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How to Empirically Evaluate your pet (Security but not only) Requirements Engineering Method

Running empirical experiments is not so simple. It takes months to prepare, conduct and analyze experiments properly. In this tutorial we will provide hands-on insights on how to run an empirical experiments for comparing RE methods based on our experience gained over the past 4 years in evaluating and comparing security requirements engineering methods during the E-RISE challenge.

In the first part of the tutorial, we will introduce a general experimental protocol to perform empirical evaluations of (security) RE methods. Then, we will illustrate it with examples of solutions that worked out either in our controlled experiments and in other experiments from the key literature on evaluating RE methods. We will also share lessons learned during the execution of our experiments, as there are many pitfalls and traps and they are simply not written in research papers reporting empirical experiments.

In the second part, in order to show participants how the guidelines can be put into practice, we will engage them in a short experiment to evaluate the effectiveness of a security requirement elicitation method. At the end of the experiment we will look back at the experiment just run and reflect with the audience on what really happened behind the scenes and how different choices could have lead to different experiments or outright failure.

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Relevance for the RE Conference and Intended Audience of the Tutorial

Experimenting is a difficult and time consuming process. It takes months to set up research goals, plan the experiment and then conduct it properly. Thus, most of researchers and practitioners proved that their method works by reporting its application by themselves.

One of the difficulties faced by many people is that there is very little guidance on how to actually perform experiments. Empirical papers report only the tip of the iceberg, the clean and shiny part of the study and not the bumps, crevices and sheer volume of activities below the surface which make the whole thing float. Further, they only report their particular research questions and this is of limited guidance whenever one's research question is different.

At the end of the day, the purpose of an experiment is to show that method X works in practice (or at least better than method Y). But what does it exactly mean? Everybody can use any techniques on any problem given enough time… but slicing beef with a prehistoric stone knife is not going to be quick and the results is surely not dish worth a Michelen's star.

Over the last four years, we have run the E-RISE challenge (, a series of empirical experiments in which different researchers working in security requirements engineering across the world have seen their methodology applied by a number of students and practitioners on a number of case studies provided by industry.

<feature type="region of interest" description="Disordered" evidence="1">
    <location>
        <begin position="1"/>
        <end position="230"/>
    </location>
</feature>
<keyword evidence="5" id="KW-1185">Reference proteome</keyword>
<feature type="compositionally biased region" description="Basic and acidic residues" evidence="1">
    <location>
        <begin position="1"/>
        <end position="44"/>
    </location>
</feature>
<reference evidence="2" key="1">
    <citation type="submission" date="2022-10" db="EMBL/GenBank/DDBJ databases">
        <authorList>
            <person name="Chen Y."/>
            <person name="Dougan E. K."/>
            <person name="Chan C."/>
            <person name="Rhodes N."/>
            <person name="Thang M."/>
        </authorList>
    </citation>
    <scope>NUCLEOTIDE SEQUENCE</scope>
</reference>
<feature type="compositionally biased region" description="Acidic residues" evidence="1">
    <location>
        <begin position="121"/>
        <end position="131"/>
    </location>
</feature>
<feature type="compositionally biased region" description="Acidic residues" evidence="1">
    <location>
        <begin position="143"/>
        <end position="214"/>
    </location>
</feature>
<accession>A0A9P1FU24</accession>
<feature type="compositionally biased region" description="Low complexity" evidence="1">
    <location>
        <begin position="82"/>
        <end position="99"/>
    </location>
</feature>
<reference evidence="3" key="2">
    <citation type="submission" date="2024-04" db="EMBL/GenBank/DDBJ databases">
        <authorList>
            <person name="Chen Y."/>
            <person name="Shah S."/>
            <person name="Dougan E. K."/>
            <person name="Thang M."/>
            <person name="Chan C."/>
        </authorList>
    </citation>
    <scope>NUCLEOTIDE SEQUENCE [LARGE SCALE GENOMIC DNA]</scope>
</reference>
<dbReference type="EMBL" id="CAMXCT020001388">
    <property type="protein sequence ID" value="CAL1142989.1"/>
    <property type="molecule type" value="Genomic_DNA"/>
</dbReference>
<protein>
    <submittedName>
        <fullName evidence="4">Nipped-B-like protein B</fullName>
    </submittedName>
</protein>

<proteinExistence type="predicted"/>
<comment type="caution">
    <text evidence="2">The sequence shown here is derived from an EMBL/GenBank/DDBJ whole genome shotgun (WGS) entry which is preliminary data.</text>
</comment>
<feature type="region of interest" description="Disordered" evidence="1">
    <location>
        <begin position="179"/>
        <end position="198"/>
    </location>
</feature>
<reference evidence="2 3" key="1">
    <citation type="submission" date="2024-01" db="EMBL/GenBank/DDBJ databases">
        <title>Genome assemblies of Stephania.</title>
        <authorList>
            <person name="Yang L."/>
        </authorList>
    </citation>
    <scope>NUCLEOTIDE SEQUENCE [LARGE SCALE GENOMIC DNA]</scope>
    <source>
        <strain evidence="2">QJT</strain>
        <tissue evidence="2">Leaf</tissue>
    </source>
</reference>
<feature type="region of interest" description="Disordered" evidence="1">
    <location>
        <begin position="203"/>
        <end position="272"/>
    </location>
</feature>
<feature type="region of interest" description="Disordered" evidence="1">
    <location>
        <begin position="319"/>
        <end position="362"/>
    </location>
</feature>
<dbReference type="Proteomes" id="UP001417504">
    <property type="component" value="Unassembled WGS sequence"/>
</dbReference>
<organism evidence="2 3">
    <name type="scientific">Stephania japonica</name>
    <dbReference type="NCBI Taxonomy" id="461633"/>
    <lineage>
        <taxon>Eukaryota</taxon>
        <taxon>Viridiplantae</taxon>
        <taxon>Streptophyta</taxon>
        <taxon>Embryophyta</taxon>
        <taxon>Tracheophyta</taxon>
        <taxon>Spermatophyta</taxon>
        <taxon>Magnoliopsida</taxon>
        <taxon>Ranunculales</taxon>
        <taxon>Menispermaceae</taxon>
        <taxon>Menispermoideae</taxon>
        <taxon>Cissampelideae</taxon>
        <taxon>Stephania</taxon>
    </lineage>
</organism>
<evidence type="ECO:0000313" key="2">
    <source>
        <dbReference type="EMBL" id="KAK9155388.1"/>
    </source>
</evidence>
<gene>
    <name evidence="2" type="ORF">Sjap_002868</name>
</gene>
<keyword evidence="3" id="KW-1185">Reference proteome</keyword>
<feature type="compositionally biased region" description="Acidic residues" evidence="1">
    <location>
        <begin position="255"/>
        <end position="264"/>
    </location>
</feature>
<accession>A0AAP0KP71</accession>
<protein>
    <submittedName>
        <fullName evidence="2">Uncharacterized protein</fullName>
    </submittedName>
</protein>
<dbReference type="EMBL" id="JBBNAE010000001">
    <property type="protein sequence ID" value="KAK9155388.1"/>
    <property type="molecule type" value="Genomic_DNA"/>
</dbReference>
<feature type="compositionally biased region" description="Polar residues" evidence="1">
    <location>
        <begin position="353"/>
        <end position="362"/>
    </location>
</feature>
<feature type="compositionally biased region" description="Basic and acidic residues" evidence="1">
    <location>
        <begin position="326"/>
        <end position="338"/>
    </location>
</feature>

What we will illustrate in the tutorial is a distilled, concrete protocol that try to validate whether a method works in practice, i.e. whether it can be used

  • effectively and
  • efficiently
  • by somebody else beside the method's own inventors
  • on a real world problem.

We will discuss the various steps of the protocols, the data collection issues and the various challenges that one may need to face during the execution of a study. Examples will come from the literature and from our experience on conducting controlled experiments to evaluate RE methods and techniques.

This tutorial should then be of interest of graduate students, academic and industrial researchers who want to learn how to conduct controlled experiments to evaluate their favorite RE methods and techniques.

Structure of the Tutorial

The tutorial will be divided into four parts:

  1. Experimental Protocol (2 hrs) We will introduce you a general experimental protocol that we developed and refined during a series of controlled experiments. The protocol is specifically targeted to assess the performance of elicitation methods. We will discuss its organization along
    • the temporal development (training, execution, evaluation)
    • the conceptual dimension (execution of the experiment, and measurements of the results)
    • the data dimensions (quantitative vs qualitative feedback, perceived vs actual results)
    • the analysis dimensions (some simple statistical tests).
  2. Experimental Instantiation (1.5 hrs) We will discuss at this stage how each step can be instantiated in order to achieve your desired results with a series of examples (a semester long, a two weeks long, a two days long and a two hours long experiments).
  3. Experiment (2,5 hrs). We will show participants how guidelines can be put into practice. We will involve them into an experiment to evaluate the effectiveness of a security requirementselicitation method.
  4. Reflection (1 hr) After the practical exercise, we will dissect the experiment to explain and discuss
    • how it complies with presented theoretical aspects
    • some of the tricky issues behind its organization
    • what seemed work but didn't
    • the issues raised during the execution and
    • what was really necessary during the preparation.
tutorial.txt · Last modified: 2021/01/29 10:58 (external edit)